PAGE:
Potential tour guests sometimes ask me what they can expect in Europe, especially if it is their first trip coming from America. I’ve been traveling to Europe since 1973. I feel very comfortable there so it takes some effort for me to imagine what it would be like if I were coming for the first time but, I’ll try.
Unless you get off the airplane at a gateway city such as Amsterdam or Munich your first on the ground exposure will probably be the Zurich, Geneva or Bern airport. English is readily spoken. These airports are not much different from similar sized airports here in the states.
There are various ways to get from the airport to Thun. If you land in Zurich or Geneva you will likely take the train to Thun. I provide some detailed info on how to take the train from Zurich. If you land in Bern you will either be picked up by the motorcycle shop or take a taxi. Either way the ride to Thun takes approx. a 20 – 25 minute. In Switzerland the highway is filled with BMW’s, Audi’s, VW’s, Mercedes, plus occasional American cars and minivans. The countryside is mostly hilly farmland surrounded by mountains with the occasional cluster of industrial buildings, homes, or apartments along the way.
Thun is a vibrant modern city with a mixture of new and old architecture. In the old section of the city you’ll find the European Alpine architecture that you would expect with lots of outdoor cafes, small shops and the occasional department type store.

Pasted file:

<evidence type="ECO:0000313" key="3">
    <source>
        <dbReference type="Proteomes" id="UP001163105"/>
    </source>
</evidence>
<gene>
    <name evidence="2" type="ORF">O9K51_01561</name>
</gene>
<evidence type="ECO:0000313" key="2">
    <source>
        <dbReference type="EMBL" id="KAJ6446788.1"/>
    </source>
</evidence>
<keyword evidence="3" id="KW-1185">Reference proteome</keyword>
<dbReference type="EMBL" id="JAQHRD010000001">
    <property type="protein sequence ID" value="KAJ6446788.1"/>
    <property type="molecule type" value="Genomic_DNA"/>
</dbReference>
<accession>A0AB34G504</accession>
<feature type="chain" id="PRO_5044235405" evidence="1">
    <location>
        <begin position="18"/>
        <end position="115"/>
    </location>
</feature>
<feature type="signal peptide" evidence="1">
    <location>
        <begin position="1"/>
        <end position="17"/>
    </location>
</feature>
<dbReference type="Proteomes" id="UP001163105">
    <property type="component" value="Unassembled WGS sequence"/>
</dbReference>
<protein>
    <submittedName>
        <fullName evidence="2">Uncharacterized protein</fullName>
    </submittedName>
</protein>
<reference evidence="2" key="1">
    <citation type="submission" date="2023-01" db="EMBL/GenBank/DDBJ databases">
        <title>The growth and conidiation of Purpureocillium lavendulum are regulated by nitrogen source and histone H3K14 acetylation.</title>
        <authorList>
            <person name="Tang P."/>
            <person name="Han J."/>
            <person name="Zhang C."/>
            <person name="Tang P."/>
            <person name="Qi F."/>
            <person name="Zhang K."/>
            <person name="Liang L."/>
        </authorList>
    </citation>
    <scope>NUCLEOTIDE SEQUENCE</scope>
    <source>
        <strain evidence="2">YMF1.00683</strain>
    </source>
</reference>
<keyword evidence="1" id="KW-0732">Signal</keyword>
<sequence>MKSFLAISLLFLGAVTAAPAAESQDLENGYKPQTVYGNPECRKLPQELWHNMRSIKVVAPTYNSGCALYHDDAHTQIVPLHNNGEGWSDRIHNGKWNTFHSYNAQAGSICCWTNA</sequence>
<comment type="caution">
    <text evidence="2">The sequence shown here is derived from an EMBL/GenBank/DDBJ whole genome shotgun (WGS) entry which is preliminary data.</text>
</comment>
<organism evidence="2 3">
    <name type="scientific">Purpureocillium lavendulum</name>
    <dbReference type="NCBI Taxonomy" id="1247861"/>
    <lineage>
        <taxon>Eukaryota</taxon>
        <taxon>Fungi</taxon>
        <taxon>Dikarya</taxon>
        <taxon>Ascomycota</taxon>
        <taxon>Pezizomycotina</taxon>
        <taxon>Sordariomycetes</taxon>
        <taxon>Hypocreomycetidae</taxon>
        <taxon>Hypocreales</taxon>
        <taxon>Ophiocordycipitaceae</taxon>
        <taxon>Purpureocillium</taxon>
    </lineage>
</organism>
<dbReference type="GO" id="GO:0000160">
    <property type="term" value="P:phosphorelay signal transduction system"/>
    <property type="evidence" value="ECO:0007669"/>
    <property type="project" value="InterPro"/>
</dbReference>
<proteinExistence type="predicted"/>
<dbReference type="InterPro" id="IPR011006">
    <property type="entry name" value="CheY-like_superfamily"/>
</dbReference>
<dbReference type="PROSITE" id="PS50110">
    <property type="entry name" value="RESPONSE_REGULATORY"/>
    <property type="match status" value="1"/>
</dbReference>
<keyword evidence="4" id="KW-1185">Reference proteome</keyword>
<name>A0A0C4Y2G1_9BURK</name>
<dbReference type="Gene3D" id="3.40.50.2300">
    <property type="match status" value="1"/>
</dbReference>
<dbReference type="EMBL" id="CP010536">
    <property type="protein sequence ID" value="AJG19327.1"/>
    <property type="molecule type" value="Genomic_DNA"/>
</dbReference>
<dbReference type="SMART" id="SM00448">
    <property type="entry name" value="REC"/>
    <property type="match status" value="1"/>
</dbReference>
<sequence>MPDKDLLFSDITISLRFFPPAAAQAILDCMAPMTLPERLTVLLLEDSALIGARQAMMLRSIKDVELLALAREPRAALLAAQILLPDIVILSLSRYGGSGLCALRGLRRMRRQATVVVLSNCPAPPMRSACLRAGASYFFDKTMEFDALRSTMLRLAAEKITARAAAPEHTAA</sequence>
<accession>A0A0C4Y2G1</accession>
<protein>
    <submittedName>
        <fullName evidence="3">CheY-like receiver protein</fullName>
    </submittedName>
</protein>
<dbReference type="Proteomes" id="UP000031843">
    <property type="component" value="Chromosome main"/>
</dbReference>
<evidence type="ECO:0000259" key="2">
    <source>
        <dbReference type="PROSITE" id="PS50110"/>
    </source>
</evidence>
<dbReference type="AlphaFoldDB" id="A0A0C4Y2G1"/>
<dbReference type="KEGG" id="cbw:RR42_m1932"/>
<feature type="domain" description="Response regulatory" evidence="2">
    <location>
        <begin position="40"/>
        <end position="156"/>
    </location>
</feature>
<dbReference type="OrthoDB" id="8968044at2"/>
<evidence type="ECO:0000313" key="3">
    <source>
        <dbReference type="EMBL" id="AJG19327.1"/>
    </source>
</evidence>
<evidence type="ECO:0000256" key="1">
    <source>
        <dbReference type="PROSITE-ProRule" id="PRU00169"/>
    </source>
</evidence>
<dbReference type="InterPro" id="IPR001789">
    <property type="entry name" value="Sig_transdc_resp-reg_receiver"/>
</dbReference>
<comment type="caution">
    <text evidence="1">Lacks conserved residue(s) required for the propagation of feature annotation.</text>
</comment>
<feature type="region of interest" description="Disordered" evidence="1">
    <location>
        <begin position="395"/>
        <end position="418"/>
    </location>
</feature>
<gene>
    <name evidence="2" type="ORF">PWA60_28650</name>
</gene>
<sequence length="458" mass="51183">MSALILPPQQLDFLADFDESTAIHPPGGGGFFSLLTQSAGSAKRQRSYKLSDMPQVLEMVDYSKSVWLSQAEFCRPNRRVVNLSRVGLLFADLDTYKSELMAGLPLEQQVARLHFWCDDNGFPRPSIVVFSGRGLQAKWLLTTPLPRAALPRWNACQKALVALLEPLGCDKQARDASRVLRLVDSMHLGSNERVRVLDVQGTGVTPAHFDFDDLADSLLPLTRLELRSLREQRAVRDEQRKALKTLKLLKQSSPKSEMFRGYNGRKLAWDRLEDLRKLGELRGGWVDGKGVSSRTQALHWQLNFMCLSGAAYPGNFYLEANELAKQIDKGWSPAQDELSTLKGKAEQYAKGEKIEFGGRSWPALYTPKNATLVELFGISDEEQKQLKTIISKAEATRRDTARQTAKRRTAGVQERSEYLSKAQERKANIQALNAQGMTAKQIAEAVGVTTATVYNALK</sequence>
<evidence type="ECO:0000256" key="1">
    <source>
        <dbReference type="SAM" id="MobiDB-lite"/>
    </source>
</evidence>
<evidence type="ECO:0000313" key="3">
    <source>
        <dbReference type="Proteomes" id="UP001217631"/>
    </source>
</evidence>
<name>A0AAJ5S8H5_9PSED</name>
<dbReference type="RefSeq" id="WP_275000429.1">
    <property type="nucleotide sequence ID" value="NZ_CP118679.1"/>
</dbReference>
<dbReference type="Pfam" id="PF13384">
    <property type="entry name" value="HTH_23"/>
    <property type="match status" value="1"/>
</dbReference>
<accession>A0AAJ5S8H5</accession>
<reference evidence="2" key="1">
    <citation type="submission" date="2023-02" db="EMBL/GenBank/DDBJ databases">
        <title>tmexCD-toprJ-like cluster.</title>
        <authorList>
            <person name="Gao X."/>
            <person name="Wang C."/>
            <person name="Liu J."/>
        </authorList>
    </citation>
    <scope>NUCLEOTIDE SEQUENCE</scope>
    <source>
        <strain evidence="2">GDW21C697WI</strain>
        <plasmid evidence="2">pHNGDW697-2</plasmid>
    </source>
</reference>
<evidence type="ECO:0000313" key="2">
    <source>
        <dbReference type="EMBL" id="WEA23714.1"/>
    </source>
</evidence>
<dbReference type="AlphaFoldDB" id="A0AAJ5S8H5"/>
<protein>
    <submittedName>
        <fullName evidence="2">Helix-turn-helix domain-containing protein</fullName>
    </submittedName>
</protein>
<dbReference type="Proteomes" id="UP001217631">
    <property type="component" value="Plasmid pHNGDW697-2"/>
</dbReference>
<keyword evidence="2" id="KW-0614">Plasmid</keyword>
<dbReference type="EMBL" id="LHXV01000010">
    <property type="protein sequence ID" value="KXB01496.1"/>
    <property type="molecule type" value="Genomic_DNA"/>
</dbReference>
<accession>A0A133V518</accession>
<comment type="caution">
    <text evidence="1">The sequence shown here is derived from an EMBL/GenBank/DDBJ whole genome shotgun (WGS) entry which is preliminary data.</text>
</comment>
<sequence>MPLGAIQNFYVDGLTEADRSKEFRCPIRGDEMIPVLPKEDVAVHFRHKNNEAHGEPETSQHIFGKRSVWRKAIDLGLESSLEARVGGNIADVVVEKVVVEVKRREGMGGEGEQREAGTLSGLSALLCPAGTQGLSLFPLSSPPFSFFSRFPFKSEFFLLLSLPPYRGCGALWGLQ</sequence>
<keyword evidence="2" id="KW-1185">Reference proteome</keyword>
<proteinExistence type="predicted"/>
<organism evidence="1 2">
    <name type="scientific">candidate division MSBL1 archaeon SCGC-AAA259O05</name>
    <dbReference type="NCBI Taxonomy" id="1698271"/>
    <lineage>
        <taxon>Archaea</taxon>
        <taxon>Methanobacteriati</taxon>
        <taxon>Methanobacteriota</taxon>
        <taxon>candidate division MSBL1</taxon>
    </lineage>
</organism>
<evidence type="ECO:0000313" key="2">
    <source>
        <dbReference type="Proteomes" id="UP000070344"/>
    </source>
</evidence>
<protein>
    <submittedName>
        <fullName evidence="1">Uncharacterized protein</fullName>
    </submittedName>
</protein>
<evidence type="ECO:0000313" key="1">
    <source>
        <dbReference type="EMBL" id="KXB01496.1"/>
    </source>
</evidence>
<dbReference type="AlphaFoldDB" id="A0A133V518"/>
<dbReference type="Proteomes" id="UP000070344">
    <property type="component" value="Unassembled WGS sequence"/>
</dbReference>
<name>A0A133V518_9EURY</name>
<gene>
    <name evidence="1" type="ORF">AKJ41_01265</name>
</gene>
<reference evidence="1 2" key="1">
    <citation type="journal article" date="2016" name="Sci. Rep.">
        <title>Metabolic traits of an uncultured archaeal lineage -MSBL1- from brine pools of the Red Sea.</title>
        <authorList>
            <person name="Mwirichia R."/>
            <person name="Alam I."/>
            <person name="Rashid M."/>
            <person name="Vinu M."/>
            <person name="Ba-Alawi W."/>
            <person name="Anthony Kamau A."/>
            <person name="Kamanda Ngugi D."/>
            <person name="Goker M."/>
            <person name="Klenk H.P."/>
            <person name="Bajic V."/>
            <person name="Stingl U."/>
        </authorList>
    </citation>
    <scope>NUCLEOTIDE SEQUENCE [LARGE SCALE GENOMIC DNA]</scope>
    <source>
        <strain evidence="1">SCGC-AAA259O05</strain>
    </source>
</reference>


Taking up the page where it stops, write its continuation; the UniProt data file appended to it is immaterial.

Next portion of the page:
Once outside the city, be it in Switzerland, France, Austria or Italy, you’ll find it familiar and exotic at the same time. The countryside is gorgeous and loaded with the kinds of Alpine and Tyrolean buildings you’d expect. There are nicely manicured farms within the mountains everywhere you go. Most hotel and restaurant personnel speak English. So while you may not recognize what’s on the menu the server will be able to explain it to you.
The gas pumps work they way they do in the states. You just pay much more for it. The roads in the mountains are generally narrow but well paved and well maintained.
The people in all the countries we travel to are nice to Americans. While they may not agree with American governmental policy Europeans are courteous to Americans and usually just as curious to talk to us as we are to find out about them. Most of the areas we travel in rely on tourism for their livelihood so that alone assures us of a warm welcome.
I have never knowingly been mistreated or felt put out. I enjoy the Alpine region very much. Europeans seem to have a better sense of balance between work and play than Americans do. I could very easily live in the Alps year round.